Friday, 24 October 2014
Last updated 13 hours ago
Dec 16 2010 | 1:16am ET
Morgan Sze is still Goldman Sachs' top proprietary trader. But he has begun to prepare for life after Goldman in a very concrete way—Sze is actively raising money for the hedge fund he and other veterans of Goldman's Asia prop. desk will launch when they leave the firm.
Azentus Capital is expected to debut in at the end of the first quarter, the Financial Times reports. And it is expected to debut with a splash: The still-just-on-paper fund's marketers expect to raise between US$1 billion and US$1.5 billion for it by launch.
Hong Kong-based Azentus will run several strategies, including long/short equity, risk arbitrage and special situations. In October, the firm hired Boyer Allen Investment Management CEO Roger Denby-Jones to serve as its chief operating officer.
Goldman is in the process of shuttering its Principal Strategies prop. trading desks to come into compliance with Dodd-Frank financial regulation reform law. That includes parting ways with Sze and his 10-strong team.
Goldman has already bade farewell to Sze's New York-based counterpart, Robert Howard, and eight members of his team. That group is set to join Kohlberg Kravis Roberts next month.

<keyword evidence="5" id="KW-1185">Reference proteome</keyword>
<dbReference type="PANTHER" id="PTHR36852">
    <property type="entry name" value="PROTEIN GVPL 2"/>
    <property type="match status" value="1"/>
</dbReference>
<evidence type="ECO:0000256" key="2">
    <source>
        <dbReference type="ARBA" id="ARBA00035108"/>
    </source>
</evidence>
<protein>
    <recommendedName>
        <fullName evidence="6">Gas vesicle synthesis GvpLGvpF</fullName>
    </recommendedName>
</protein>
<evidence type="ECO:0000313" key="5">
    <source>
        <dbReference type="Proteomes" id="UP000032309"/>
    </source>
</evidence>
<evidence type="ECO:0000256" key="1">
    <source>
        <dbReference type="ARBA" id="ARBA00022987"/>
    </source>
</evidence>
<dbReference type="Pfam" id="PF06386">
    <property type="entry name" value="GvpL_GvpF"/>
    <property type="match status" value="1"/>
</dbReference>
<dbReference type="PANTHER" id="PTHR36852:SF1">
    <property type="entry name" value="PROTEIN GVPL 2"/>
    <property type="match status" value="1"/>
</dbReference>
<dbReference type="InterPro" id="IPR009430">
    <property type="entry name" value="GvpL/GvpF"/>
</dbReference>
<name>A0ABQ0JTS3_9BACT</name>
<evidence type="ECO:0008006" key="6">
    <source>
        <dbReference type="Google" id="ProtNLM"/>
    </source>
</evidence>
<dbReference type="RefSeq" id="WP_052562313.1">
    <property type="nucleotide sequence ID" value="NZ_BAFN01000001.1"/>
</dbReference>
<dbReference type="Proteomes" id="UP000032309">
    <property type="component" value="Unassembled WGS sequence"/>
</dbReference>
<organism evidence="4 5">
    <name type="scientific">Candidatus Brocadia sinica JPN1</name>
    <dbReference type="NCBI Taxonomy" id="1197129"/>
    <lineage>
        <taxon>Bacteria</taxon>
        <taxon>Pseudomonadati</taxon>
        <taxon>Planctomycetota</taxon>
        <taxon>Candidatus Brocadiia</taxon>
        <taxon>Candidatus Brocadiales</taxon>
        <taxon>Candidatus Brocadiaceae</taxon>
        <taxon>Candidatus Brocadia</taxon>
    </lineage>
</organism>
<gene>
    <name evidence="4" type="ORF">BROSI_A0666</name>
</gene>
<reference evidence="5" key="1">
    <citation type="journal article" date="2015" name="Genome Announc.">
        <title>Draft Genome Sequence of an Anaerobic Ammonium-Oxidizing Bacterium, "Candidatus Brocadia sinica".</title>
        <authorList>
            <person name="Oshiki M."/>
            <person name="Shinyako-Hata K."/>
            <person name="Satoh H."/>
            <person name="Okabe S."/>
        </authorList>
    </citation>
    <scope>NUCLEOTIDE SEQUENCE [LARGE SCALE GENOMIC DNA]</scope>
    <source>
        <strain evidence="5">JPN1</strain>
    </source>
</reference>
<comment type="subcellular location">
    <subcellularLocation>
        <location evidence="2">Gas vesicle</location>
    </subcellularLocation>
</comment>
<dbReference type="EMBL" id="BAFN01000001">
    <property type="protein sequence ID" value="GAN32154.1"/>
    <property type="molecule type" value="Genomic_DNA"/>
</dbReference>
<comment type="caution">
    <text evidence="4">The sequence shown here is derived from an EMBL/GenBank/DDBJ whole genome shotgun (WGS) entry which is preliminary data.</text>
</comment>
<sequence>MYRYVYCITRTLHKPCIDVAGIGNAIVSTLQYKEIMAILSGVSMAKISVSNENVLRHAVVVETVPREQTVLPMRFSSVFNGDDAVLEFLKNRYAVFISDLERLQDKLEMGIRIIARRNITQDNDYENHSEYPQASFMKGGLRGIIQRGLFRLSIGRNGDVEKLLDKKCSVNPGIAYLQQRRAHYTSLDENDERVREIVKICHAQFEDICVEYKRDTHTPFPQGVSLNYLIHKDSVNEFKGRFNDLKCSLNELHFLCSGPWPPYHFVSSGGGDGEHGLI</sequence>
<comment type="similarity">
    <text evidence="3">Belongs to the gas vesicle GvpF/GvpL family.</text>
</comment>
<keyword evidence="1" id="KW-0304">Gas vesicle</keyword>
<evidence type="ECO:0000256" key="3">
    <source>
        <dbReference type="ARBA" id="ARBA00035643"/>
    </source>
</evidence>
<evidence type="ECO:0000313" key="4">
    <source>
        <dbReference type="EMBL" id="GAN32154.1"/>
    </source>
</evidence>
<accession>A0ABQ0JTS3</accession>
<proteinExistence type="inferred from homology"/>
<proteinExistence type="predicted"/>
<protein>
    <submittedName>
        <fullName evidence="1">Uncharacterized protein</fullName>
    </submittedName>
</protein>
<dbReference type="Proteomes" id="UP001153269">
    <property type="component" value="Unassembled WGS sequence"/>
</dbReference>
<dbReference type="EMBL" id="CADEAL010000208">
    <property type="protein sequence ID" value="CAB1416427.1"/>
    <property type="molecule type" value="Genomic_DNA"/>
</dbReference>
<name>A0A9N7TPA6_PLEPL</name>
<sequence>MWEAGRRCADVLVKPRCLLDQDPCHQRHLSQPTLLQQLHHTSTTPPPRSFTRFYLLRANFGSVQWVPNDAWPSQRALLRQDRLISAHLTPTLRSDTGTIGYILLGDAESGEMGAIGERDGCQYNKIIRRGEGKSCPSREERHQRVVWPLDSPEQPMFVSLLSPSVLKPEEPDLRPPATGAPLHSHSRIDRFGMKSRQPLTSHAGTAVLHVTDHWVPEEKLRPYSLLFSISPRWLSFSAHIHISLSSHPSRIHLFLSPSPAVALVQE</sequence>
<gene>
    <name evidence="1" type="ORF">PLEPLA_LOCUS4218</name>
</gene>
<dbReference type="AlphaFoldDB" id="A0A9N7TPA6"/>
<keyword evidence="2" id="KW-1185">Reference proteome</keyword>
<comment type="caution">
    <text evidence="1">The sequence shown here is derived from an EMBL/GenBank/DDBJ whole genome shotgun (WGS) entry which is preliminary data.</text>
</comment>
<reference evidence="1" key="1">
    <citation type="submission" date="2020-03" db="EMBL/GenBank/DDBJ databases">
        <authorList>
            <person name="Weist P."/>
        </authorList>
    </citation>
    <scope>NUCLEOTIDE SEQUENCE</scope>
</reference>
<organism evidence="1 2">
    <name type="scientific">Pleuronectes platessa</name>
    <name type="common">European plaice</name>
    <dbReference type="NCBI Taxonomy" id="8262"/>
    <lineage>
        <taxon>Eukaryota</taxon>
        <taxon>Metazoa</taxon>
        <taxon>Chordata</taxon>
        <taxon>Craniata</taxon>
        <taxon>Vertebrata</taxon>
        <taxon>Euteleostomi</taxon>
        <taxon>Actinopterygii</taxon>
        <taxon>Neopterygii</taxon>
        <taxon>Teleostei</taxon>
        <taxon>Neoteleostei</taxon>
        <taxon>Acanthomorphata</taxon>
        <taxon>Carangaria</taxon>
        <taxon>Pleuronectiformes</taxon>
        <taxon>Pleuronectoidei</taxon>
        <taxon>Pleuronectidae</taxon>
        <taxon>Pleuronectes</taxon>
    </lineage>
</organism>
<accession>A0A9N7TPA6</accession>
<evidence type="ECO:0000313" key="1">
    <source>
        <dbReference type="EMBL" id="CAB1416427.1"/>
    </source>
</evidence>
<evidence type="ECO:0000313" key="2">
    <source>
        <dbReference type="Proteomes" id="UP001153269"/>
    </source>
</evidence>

Last month, the former head of Goldman Sachs Principal Strategies, Pierre-Henri Flamand, launched his Edoma Capital with US$820 million—and another US$450 million in commitments. Eric Mandelblatt, the former U.S. COO of Principal Strategies, also unveiled his new hedge fund, Soroban Capital Partners, last month with at least US$500 million.
Sep 22 2014 | 4:15pm ET
"I tell people that everybody likes good news and so if you have good performance that’s wonderful,” explains Mike McKitish of Peddie School's endowment, “but it’s the people that want to talk about the bad news or where they drifted and how they came back and how they stayed to their discipline…” that he wants to hear from. Read more…
Most traders agree that proper risk management is the key to successful trading. However, many traders depend on the deeply flawed measure of standard deviation as a benchmark of risk. Here we put it ...